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Goldman Sachs says political scare ads highlighting inflation could stoke high prices even higher

June 24, 2022, 12:11 PM UTC

As the U.S. approaches midterm elections, the influx of political advertisements highlighting rising inflation under the Biden Administration is likely to stoke even more inflation and lead to further monetary policy tightening, a Goldman Sachs note published Thursday said.

Beyond further increases in food and gas prices, “another key upside risk is the coming barrage of political advertisements highlighting high inflation ahead of the midterm elections in the next few months,” Goldman Sachs wrote.

Inflation expectations can become self-fulfilling prophecies. When concerns over inflation rise, workers are often motivated to ask for higher wages to offset the rising price of fuel and food. This, in turn, results in companies raising prices for their goods to offset higher labor costs, spiraling inflation further upwards—something referred to in macroeconomics as a wage-price spiral.

Today, with inflation already at its highest level in four decades, it is expected to be a major point in the coming midterm elections. “Inflation expectations have historically been quite sensitive to political outcomes, and voters report that inflation will be one of the main issues this fall,” Goldman Sachs said.

How political ads raise interest rates

At the latest Federal Open Market Committee (FOMC) meeting, the Fed hiked rates by 75bps to tame runaway inflation.

According to Goldman, this decision was largely made on the back of inflation data released by the University of Michigan, which saw consumer confidence tumble to fresh lows of 50.2 in June. University of Michigan researchers measure consumer confidence by asking at least 500 people questions such as, “By about what percent per year do you expect prices to go (up/down) on the average, during the next 5 to 10 years?”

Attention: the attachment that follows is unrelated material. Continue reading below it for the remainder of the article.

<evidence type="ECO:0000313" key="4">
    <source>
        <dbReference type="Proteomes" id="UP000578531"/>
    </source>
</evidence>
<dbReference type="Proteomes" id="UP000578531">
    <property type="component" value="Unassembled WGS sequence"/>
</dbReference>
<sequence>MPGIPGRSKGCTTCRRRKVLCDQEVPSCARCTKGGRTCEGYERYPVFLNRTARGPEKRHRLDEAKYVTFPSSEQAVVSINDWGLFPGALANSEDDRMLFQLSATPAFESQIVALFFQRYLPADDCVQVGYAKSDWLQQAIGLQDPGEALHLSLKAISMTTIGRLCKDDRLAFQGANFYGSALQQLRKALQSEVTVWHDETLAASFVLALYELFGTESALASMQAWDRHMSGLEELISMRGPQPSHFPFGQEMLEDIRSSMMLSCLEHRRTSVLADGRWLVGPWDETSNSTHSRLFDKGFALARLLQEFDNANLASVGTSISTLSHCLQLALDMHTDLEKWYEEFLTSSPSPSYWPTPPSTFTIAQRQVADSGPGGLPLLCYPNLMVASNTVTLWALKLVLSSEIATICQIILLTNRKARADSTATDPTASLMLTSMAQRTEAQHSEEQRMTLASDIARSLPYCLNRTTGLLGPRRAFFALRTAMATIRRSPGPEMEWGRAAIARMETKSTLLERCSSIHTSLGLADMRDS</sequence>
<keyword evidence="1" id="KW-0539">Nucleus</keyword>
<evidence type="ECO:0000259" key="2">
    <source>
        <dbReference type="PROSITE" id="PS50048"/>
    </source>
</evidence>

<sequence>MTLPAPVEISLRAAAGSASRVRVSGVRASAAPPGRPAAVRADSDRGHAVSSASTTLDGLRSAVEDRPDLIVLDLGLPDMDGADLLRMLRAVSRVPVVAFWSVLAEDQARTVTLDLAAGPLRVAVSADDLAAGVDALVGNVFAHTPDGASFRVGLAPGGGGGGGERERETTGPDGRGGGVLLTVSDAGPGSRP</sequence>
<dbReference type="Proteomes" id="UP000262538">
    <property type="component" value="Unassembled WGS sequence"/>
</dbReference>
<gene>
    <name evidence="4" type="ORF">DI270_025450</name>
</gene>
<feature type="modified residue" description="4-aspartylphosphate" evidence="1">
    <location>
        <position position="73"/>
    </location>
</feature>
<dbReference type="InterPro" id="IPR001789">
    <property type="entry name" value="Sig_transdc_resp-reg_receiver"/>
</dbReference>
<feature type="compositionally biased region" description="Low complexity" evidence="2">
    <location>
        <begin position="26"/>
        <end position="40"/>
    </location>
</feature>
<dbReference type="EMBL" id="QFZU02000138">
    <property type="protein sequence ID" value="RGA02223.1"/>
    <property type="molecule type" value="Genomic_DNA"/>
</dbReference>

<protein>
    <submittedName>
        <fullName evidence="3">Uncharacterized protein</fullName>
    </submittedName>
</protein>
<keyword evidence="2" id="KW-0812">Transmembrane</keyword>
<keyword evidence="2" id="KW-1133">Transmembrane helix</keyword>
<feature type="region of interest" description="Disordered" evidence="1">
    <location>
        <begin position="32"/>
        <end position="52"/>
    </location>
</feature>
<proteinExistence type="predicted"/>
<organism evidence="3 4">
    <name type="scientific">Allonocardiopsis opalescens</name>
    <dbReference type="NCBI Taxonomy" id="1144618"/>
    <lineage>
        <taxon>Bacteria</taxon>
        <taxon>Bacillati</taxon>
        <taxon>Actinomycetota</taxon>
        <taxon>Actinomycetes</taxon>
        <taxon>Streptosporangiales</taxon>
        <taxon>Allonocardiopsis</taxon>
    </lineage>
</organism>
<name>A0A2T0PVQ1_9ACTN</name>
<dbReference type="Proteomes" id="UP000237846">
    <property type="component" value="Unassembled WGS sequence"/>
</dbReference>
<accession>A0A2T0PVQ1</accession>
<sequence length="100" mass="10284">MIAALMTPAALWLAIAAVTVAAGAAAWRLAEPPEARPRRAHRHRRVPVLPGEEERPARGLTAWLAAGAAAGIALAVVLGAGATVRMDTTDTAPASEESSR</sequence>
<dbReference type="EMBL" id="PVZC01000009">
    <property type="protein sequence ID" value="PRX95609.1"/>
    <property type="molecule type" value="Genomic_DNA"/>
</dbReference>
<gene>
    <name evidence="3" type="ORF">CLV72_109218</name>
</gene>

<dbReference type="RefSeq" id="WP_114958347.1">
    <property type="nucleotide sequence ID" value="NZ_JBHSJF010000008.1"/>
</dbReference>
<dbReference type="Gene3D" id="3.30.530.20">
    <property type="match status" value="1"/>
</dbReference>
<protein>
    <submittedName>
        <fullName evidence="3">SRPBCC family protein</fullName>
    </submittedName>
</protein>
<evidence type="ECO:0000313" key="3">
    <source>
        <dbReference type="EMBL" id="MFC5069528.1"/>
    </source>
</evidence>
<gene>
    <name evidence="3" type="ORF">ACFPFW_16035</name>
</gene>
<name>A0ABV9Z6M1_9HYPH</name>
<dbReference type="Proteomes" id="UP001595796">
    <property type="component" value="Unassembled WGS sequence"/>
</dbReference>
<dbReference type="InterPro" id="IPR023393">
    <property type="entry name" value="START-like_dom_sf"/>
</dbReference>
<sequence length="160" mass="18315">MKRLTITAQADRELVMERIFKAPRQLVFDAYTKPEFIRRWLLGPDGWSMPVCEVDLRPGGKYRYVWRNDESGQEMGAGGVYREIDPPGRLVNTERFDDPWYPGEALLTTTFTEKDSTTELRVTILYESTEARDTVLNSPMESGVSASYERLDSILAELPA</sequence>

“The jump in long-run inflation expectations in the Michigan consumer survey was the main reason why the FOMC hiked by 75bp at its June meeting. The Fed’s strong reaction indicates a heightened sensitivity to any further upward drift in inflation expectations,” Goldman said in its note.

While there is little academic evidence specifically linking political ads and consumer inflation expectations—mainly because inflation has not been this significant a campaign issue in recent decades—there is research to indicate that inflation expectations do shift when new information (such as that contained in ads) is provided.

And as inflation expectations shift, so does the Fed’s response.

“Fed officials might feel compelled to respond forcefully to even moderate further increases in long-run inflation expectations,” Goldman says.

“We see the upcoming onslaught of inflation-focused political advertisements as adding to the risk that the Fed could continue to tighten aggressively even if economic activity decelerates sharply.”

Putin’s inflation or Biden’s inflation

As pessimism toward the Biden Administration rises and Biden’s approval rating falls—it dropped for the fourth straight week, to 36%, according to a Reuters Ipsos poll—there is broad consensus among Americans that the President isn’t doing enough to combat inflation. Around 80% of people polled by SSRS for CNN said the government wasn’t doing enough to combat inflation; only 23% said economic conditions were somewhat good.

Republicans have made it a point to blame rising inflation the on Biden Administration rather than the War in Ukraine.

And Fed Chair Jerome Powell may agree.

When questioned by Bill Hagerty on Wednesday at the Senate Banking Committee hearing, Powell contradicted President Biden, who has repeatedly said Russia’s invasion of Ukraine is the primary driver behind inflation in the U.S.

“Given how inflation has escalated in the past 18 months, would you say that the War in Ukraine is the primary driver of inflation in America?” asked Hagerty

“No inflation was high, certainly before the war in Ukraine broke out,” Powell said.

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